Harilal Kania, Kt., Ag. C.J.
1. This is a reference made under Section 66(1) of the Indian Income-tax Act, 1922, by the Income-tax Appellate Tribunal.
2. The relevant facts as found in the statement of case are these: The year of assessment is 1942-43 and the income of the previous year, which is sought to be taxed, is the Hindu year commencing from October 31, 1940, and ending on October 20, 1941. The assessee was sought to be assessed as the karta of a joint Hindu family. He had been so assessed in the previous years. In July, 1941, the members decided to separate and make a partition of the family properties and assets. For that purpose they divided themselves into four groups. The first group consisted of the aseessee, his wife and three minor sons together. The remaining three groups consisted of the three major sons and their own families. They started making a division of the family cash, jewellery and the businesses and completed it on July 30, 1941. That division was embodied in a memorandum which the parties executed that day. The document expressly stated, and the fact was also admitted before the Tribunal, that the shares of the different groups in the moveables and businesses did not correspond exactly with the interest which they possessed in the family estate according to Hindu law, It appears that there was some disagreement amongst the members as regards the division of the immoveable properties and consequently there was a reference to arbitration so that the final adjustment of the shares should be made by the arbitrators, at the time of the division. On July 31, 1941, the parties submitted a reference to arbitration and the award was made on October 16, 1941. Thereafter a decree on the award was passed on February 3, 1942.
3. In paragraph 7 of the statement of case it is stated as follows;
After the division of the business on July 30, 1941, the applicant and his three major sons separately carried on those that were assigned to their respective shares till the end of the year of account, i.e. October 20, 1941.
4. On March 12, 1942, the applicant applied to the Income-tax Officer to record an order of partition under Section 25A(J) of the Act. The order was made on July 30, 1942. The assessee at first claimed that the income of the joint family for the whole year under the circumstances should not be assessed as such but the individual members only should be assessed. In the alternative he claimed that the income of the businesses between July 30 and October 20 should be treated as separate income. The Tribunal rejected the larger contention but has referred for the Court's opinion the narrower question in respect of the profits of the several businesses between July 30, and October 20, 1941, in the following terms:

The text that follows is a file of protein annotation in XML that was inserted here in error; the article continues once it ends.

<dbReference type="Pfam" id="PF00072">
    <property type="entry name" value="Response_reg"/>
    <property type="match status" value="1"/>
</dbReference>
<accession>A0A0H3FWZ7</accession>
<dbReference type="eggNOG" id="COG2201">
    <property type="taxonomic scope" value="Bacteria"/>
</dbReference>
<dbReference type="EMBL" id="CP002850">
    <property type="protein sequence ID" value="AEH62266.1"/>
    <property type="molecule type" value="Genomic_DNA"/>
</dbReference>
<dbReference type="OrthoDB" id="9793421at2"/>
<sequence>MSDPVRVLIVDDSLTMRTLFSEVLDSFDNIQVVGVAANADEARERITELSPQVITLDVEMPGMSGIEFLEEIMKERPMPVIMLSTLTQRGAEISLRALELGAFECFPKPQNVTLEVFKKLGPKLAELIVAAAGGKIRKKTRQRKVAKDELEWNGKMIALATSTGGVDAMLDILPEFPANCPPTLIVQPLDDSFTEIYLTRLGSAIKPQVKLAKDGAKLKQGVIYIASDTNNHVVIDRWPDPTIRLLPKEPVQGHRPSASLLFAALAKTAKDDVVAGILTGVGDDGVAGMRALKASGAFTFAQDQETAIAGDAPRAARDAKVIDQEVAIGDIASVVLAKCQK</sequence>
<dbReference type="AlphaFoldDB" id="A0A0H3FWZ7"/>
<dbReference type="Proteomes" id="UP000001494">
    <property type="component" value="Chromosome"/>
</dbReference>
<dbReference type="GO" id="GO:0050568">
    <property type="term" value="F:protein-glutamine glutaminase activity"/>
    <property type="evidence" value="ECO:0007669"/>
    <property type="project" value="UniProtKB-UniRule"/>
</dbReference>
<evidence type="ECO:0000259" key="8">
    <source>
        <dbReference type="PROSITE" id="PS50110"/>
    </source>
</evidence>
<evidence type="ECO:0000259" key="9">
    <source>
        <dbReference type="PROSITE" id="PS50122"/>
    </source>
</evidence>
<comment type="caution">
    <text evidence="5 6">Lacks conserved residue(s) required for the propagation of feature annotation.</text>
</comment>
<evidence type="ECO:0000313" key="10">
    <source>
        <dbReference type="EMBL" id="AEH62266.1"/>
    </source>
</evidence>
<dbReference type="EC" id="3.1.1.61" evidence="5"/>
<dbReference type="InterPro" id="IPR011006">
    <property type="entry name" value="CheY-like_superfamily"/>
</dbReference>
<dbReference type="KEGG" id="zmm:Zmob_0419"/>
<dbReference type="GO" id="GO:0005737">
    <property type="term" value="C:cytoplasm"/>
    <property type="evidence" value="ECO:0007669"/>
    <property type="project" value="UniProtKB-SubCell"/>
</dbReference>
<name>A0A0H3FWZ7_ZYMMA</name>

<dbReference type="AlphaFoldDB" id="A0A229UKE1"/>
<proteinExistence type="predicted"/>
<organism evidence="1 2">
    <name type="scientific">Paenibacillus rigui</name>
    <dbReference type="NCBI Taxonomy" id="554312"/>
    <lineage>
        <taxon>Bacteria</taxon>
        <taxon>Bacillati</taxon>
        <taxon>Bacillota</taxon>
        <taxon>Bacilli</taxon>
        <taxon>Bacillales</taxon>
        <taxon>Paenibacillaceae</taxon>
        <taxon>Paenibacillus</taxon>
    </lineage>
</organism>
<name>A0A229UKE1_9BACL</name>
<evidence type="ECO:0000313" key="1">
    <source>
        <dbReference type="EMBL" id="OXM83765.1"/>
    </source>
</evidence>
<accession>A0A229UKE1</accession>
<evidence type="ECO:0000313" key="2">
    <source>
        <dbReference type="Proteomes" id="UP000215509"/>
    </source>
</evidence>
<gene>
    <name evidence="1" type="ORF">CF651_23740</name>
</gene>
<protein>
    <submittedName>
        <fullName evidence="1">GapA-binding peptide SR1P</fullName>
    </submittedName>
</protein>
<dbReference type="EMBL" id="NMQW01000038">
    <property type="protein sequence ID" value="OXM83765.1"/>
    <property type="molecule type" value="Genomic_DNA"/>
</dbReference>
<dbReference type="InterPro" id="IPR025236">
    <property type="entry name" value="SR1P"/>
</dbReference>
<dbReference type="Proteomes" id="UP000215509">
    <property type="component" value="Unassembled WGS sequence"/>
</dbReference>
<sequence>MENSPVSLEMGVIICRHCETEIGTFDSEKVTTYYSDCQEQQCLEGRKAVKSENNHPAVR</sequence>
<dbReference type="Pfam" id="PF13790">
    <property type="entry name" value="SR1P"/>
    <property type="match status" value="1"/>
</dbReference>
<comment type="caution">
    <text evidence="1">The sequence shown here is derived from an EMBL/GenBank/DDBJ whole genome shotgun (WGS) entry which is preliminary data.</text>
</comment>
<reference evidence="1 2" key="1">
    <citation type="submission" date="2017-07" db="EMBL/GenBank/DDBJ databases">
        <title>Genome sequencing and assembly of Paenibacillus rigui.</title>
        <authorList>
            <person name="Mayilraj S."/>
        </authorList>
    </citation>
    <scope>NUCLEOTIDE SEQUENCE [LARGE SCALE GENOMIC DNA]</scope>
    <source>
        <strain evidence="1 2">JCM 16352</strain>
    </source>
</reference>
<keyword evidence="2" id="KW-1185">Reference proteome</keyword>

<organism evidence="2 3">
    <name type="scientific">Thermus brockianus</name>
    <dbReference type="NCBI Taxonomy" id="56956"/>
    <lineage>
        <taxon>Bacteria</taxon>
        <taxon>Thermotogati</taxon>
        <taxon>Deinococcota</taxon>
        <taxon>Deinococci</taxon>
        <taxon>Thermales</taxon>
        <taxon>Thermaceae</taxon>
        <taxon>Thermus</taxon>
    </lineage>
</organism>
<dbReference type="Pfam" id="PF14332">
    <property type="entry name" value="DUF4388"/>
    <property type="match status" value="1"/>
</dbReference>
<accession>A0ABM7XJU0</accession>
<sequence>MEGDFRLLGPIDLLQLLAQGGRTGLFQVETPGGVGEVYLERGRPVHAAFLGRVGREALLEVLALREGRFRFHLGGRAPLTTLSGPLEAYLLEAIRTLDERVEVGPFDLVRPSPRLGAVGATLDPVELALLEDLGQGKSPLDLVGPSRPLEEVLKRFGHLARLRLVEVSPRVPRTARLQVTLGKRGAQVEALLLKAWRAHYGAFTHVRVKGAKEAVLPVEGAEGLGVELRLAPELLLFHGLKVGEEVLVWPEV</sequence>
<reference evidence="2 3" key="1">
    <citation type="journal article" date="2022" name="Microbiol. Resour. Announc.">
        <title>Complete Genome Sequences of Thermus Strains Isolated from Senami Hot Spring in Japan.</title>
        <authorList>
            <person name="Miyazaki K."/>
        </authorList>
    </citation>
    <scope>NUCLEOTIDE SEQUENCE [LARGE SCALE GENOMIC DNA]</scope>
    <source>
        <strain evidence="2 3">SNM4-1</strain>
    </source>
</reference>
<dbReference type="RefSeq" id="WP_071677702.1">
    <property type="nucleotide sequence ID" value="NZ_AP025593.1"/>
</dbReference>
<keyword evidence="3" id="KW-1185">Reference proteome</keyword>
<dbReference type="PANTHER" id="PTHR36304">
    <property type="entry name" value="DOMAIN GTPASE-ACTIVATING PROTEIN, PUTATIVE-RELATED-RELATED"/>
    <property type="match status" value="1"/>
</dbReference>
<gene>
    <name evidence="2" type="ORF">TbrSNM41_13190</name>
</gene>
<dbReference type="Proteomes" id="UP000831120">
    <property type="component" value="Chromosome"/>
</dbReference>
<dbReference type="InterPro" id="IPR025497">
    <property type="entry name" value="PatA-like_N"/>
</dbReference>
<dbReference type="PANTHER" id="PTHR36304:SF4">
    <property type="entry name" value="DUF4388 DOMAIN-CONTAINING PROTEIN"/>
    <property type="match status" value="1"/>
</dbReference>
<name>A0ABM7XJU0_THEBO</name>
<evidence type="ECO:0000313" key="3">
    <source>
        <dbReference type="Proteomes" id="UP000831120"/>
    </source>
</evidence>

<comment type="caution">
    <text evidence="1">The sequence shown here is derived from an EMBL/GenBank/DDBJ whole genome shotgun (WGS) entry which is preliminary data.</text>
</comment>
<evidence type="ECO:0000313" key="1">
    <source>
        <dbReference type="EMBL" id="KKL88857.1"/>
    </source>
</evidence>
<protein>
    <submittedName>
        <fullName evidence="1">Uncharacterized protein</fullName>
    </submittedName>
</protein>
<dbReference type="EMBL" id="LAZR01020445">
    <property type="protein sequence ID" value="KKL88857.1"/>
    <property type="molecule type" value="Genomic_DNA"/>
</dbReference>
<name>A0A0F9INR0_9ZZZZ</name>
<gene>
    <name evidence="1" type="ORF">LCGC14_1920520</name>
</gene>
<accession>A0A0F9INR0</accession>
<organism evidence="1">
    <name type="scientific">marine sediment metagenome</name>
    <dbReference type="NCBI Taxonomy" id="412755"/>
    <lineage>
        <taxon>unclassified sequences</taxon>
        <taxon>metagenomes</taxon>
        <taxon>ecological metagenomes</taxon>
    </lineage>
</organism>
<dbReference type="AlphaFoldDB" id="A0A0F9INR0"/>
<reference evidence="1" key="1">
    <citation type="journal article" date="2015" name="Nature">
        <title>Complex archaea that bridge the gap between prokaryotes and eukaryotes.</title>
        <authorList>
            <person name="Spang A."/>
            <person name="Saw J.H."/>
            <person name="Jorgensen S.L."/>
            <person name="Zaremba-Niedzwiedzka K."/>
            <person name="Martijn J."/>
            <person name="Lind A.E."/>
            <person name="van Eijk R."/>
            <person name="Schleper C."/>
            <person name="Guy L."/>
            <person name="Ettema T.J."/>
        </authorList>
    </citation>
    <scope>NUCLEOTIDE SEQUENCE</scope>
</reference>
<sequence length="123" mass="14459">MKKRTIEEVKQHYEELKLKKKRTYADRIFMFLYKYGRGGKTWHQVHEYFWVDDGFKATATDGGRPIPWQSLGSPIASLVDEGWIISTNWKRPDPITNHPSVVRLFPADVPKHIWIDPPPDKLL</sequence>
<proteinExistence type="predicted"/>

Whether in the circumstances of the case and having regard to the provisions of Section 25A of the Indian Income-tax Act, 1922, the profits and gains of the several businesses for the period from July 30, 1941, to October 20, 1941, have been rightly included in the total income of the Hindu undivided family represented by the applicant, for the assessment year 1942-43 ?
5. The material facts therefore are that according to the findings of the Tribunal the businesses were at one time joint family businesses. They were allotted to the individual members on July 3(0, 1941, and the assesses and his three major sons thereafter separately carried on those businesses which were assigned to the respective shares till the end of the year.. It also appears that the immoveable properties belonging to the family were not allotted to individual members and the shares therein were; not specifically defined. The value of the moveables and the businesses divided on July 30, 1941, were unequal and they had to be equalised at the time of the division of the immoveable properties. The Tribunal was of the opinion that there can be only one partition under Hindu law and therefore in the present case as there was no completed partition till October 16, 1941, the assessee was liable to be assessed for the whole year on the footing that he was the karta of the joint family.
6. On behalf of the assessee it is contended that the Tribunal has taken a wrong view. It is urged that there is nothing in law to prevent a Hindu family from parting with one or more of its assets in favour of a stranger of a member. If that is done, that particular asset ceases to be a joint family property and the income, profits and gains of such asset in no event can be considered to be that of the joint family. It is contended that the assessment of the karta is and can only be in respect of the income of the joint family properties. In Sardar Bahadur Sir Sunder Singh Majithia v. The Commissioner of Income-tax , it is pointed out that Section 25A deals with the position of a joint family which was in existence when the income of the joint family property was received but was not in existence at the date of the assessment. The law therefore provides that in such a cafie if the joint family has been divided and the properties have been partitioned amongst the various members in definite proportions, the Income-tax Officer can pass an order under a 25A (3) and thereafter the assessment will be on the individual members only and not on the manager as representing the family. In Section 14(j), it is therefore provided that tax shall not be payable by the assessee in respect of any sum which he receives as a member of an undivided Hindu family. This is obviously with a view to avoid double taxation. On behalf of the assessee our attention was drawn to Bansidhar Dhandhania v. Commissioner of Income-tax I.L.R. (1943) Pat. 68, where the Court held that if businesses were allotted to individual members when the immoveable properties had not been partitioned, the income of the businesses did not form part of the income of the joint family for which the karta could be assessed as before. The assessee further relied on the abovementioned judgment of the Privy Council in Majithia's case.